The Public Procurement Act has the provision for compensating the construction contractors for the rise in the prices of the construction materials. The contractors received the mobilization money. Most of the time the mobilization money they had received from the projects, they used for buying the land. So, they were short of the money, and they did not even start the construction. When they started the projects the prices of the construction materials had already gone up.


However, the ministers including the Prime Minister Oli had been shy to bring the contractors who had defaulted on the work to justice for the obvious reasons. The contractors had been the parliamentarians or colleagues or the political leaders or cadres. Naturally, the ministers had their share in not completing the large projects in time because the cost overrun and time overrun brought them the windfall benefits.


Hundreds of the laws: one of them the most prominent one is the Public Procurement Act had been just beneficial to the ministers including the prime minister, secretaries to the ministries, and project chiefs and contractors because they could use those laws for their personal benefits at the cost of the nationally important projects, and even smaller projects, too extending the time and the cost and then giving the compensation for the price rise in the construction materials. What a splendid Public Procurement Act for those ministers and folks in power to launch the large projects but never completing them, for example, the Melamchi Drinking Water Development project.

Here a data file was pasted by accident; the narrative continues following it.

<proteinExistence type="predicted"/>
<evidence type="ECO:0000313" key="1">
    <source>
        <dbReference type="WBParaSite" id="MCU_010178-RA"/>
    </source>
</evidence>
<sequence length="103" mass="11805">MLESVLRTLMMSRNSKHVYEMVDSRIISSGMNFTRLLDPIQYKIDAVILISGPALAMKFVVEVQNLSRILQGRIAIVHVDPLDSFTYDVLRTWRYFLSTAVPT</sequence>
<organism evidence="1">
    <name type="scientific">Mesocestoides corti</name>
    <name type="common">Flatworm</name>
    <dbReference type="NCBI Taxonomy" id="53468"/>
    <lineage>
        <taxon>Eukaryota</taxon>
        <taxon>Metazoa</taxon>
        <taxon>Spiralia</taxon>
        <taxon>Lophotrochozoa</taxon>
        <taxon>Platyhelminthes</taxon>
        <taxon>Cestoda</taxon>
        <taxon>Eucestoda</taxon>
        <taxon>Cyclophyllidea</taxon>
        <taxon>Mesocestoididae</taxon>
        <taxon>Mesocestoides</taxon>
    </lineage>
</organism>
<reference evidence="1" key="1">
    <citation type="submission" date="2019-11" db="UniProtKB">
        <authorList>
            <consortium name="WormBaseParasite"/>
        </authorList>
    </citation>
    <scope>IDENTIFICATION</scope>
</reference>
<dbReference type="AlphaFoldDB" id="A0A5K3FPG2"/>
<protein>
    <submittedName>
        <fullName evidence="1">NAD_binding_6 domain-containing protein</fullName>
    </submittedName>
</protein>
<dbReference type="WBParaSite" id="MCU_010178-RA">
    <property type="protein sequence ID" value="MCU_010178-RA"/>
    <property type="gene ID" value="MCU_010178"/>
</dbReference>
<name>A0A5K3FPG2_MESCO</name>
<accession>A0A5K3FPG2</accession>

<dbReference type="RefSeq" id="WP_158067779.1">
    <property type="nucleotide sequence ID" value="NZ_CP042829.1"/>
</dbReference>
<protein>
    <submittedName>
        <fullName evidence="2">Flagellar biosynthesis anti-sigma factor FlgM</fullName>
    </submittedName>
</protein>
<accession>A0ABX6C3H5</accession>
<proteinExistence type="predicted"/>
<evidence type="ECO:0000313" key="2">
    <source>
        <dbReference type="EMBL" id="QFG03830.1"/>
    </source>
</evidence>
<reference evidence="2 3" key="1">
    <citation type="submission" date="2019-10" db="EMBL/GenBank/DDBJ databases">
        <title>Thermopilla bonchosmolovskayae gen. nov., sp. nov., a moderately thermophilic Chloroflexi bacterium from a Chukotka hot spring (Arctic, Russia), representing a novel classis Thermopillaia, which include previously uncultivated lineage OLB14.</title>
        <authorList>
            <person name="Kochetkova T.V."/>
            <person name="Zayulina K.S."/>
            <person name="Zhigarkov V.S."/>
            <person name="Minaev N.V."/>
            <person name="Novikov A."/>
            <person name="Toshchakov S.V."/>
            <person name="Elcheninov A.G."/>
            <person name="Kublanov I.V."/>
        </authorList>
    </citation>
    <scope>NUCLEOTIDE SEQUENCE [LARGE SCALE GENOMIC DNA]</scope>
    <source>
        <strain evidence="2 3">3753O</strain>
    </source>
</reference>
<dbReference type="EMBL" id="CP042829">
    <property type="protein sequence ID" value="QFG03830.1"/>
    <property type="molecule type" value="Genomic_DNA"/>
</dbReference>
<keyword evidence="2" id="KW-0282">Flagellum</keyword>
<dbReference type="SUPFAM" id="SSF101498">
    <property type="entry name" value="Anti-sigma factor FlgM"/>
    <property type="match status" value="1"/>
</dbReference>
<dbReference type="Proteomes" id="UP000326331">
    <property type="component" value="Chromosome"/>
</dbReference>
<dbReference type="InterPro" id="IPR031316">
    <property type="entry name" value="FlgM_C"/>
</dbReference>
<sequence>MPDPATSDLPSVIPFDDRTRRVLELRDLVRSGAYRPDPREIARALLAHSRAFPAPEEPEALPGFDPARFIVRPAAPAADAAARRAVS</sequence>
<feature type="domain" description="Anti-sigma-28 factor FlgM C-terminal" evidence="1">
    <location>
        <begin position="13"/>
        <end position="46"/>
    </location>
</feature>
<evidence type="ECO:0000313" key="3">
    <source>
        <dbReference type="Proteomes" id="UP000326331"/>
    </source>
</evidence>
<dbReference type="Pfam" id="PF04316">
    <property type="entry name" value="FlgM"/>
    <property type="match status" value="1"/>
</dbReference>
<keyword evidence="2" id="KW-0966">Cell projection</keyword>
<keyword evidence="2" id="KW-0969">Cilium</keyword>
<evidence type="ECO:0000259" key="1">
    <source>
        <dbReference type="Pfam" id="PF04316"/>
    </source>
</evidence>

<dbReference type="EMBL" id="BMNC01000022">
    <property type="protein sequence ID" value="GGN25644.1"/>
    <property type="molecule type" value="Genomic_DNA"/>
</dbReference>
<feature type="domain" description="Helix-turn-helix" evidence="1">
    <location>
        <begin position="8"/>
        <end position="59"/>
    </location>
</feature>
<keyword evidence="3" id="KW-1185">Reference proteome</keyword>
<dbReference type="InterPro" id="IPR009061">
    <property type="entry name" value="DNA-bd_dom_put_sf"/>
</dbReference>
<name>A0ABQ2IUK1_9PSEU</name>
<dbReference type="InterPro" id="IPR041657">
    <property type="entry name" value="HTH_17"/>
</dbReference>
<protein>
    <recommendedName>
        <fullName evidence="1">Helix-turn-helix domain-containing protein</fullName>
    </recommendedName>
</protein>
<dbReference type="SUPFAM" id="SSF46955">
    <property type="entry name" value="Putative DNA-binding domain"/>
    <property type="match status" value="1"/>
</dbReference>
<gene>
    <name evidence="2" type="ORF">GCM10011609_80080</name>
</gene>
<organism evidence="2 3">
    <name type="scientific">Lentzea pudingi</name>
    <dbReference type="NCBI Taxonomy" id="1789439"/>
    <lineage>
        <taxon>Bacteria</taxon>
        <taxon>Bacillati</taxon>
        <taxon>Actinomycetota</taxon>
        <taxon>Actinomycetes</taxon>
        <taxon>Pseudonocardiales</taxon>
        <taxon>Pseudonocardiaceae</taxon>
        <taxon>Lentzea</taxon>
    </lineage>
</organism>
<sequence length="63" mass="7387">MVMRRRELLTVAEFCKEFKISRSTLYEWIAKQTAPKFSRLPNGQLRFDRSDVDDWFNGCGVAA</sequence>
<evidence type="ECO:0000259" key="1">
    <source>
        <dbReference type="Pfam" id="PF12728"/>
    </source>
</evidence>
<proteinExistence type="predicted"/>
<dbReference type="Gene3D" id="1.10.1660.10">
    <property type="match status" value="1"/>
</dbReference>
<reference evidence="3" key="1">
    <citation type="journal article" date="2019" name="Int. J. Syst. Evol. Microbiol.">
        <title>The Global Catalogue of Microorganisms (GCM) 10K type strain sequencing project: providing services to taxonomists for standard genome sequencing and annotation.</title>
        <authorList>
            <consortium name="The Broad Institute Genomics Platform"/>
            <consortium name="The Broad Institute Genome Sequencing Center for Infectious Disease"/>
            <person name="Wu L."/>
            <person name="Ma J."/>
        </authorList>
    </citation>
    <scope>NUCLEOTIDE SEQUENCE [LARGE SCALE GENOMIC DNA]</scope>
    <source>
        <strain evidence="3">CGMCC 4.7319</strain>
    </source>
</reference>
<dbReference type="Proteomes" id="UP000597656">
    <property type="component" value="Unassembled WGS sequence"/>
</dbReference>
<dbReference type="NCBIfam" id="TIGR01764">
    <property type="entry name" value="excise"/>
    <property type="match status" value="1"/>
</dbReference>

Prime Minister Oli needed to amend or dismiss the laws that had hindered the completion of the large projects as scheduled, and craft news laws to expedite the launching of the new projects and then completing them in time. Laws are necessary to punish the ministers, secretaries, and project chiefs that had neglected deliberately to complete the projects on time. However, the prime minister has not awoken to these realities so far.


Prime Minister Oli has correctly said that the first year of his term is the base year, and the year of crafting news laws and so on to set the foundation for the fast track economic development growth. However, Mr. Oli has failed in crafting new laws or even amending the existing laws to lay the foundation for putting the development projects on the fast track and completing them on time.


So, if the Prime Minister were to run his administration, as it had been then his dream of making “Nepal Prosperous and Nepalis Happy” would remain in his sleep, and the economic growth in two digits would be just another joke Mr. Oli liked to tell the people.


May 4, 2019

Updated May 5, 2019